On our forums, I was just talking about how I’m not really into characters that are “badass for badass’ sake”, but then I turn around and do a Drift review. It would appear that my hypocrisy knows no bounds, but the truth is I haven’t had a chance to read a comic about Drift. I bought him because he looked cool.
I’m not really sure how much of a badass Drift is supposed to be in the comics. I am getting back into IDW’s Transformers with the launch of the new ongoing, but I haven’t had a chance to go back and catch up on what I missed. That pretty much includes Drift in his entirety. Bumblebee mentioned meeting him in the latest issue and I’m not sure what story he’s referencing. I went online to read up on him and the entries at TF Wiki & Teletraan tend to disparage more than celebrate him as they explain his creation and subsequent installment into Generation One history as a Decepticon turned Autobot. He definitely sounds badass for badass’ sake, so why did I buy him? It’s simple really; his toy is awesome.
Even though I’m not sure if I’m going to like Drift the character when I pick up his miniseries this fall, I do enjoy this toy.
His alt mode, which I can’t really identify as a specific car, has plenty of little sculpted details from the front grill to the exhaust, features clear windows (except for the rear window), and a nifty ‘custom’ paint job befitting his name. And he’s sleek too. In his car form, pretty much everything but the front bumper snaps snugly into place – sometimes too snug – and gives him a great overall look. He’s spent almost as much time on my desk as a car as he has as a robot.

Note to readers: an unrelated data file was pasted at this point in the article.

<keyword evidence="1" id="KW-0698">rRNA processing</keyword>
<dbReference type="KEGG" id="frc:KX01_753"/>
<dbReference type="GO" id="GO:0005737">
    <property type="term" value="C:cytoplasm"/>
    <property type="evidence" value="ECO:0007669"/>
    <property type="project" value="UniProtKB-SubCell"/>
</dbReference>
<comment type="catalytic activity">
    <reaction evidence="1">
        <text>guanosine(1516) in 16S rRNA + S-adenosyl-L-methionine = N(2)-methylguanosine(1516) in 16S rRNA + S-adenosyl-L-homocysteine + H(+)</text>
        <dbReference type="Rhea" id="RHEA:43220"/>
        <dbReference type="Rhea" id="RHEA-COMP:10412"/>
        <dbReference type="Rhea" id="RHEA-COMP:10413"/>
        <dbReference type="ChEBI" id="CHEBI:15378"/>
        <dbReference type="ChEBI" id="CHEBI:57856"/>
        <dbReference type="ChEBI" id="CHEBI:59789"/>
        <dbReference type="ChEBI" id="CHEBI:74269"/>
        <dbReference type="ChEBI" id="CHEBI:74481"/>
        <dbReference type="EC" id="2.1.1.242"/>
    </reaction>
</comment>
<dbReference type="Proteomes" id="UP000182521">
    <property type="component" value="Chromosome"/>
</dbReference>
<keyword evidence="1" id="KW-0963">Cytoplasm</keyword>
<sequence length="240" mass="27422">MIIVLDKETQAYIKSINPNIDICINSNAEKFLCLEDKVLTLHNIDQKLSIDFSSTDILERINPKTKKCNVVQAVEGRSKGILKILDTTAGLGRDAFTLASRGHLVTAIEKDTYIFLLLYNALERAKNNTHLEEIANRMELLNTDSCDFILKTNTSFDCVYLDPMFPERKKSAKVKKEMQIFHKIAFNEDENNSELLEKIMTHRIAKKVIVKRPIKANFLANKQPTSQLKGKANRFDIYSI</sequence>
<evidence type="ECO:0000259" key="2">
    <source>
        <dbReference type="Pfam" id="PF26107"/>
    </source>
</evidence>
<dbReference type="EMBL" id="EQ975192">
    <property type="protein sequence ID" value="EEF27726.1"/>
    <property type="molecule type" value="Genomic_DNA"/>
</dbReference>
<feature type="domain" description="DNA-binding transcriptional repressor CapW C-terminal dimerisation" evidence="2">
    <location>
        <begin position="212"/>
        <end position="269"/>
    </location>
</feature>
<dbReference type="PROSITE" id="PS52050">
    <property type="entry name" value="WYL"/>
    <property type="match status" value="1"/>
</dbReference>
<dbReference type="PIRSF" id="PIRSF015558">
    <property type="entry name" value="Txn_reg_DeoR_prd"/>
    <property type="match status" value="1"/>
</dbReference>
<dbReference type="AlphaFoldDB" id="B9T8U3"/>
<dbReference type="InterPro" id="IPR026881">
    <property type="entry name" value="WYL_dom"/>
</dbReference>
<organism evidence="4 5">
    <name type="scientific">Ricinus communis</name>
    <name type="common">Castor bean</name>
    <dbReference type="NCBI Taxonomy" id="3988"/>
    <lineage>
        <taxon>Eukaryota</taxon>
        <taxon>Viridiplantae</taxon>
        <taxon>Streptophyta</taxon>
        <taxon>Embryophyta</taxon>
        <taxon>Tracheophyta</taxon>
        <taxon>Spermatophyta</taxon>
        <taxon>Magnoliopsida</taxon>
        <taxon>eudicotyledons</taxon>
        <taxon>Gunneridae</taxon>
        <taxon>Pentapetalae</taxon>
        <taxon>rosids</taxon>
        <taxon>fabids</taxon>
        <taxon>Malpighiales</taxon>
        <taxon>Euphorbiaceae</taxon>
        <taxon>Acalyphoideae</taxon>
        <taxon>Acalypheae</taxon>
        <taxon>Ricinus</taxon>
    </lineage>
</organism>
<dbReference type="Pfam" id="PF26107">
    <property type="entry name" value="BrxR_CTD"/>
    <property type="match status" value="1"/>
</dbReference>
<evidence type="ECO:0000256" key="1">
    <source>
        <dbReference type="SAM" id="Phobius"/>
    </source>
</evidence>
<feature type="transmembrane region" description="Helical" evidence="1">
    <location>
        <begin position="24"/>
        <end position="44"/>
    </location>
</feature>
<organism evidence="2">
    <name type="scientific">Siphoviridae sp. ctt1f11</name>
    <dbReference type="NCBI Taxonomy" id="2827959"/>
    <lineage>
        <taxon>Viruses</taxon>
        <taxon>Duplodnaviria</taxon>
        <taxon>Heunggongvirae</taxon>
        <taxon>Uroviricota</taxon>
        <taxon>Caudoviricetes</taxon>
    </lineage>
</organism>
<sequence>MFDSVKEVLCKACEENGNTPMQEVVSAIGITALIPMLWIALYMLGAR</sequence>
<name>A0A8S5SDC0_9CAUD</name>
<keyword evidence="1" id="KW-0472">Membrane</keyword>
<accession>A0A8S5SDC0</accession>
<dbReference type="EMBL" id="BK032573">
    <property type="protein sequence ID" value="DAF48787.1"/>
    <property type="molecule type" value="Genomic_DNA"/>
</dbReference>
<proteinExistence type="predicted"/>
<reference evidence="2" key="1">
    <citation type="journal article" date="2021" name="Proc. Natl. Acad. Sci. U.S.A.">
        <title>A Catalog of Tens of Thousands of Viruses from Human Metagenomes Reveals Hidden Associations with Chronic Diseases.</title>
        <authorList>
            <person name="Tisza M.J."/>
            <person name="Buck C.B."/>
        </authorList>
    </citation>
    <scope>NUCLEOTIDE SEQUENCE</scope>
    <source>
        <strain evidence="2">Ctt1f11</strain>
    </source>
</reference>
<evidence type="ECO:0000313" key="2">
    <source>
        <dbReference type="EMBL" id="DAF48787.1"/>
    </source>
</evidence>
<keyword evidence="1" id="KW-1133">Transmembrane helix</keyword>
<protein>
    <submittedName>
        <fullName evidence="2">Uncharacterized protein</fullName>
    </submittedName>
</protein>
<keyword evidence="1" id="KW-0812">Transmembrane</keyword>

I haven’t bought any non-animated deluxes in a few years, so I don’t have a good comparison shot of that class. Seaspray will have to do. They make a strange pair since Drift was designed to fit in to Generation One and Seaspray was updated out of it (but apparently is still the same Seaspray in continuity).
The transformation process is rather straightforward and after getting some painful figures in the last couple years, I really appreciate it. The back of the car flips out ingeniously to make his legs. I can’t really explain the process, but his knees are folded up in his trunk while his feet are the roof the car. It’s magic, I swear.
His arms fold out from under the hood, his doors fold down to provide sheaths, and the windshield moves up to cover his chest. It can be done rather quickly, the only hang-up being that some of the car parts that peg together tend to want to stay together. While that gives his alt mode some good cohesion, I’m a little fearful that I’m going to snap a peg here and there when transforming him.
Another thing I’ve been appreciating about newer transformers is the articulation. While, I love the boxy look of the TFs of my youth, I really appreciate how the modern ones can move. Drift has a ball-jointed head, shoulders, wrists and hips, double hinge elbows, hinge knees, and swivel thighs. In addition to that ‘figure articulation’ he can do a bit more with some extra “transforming” articulation in his shoulders, sword sheaths, and calves. The calve transforming points can somewhat simulate ankle joints, but one of the few ways Drift could be improved was if he had proper articulated feet.Continue to Page 2…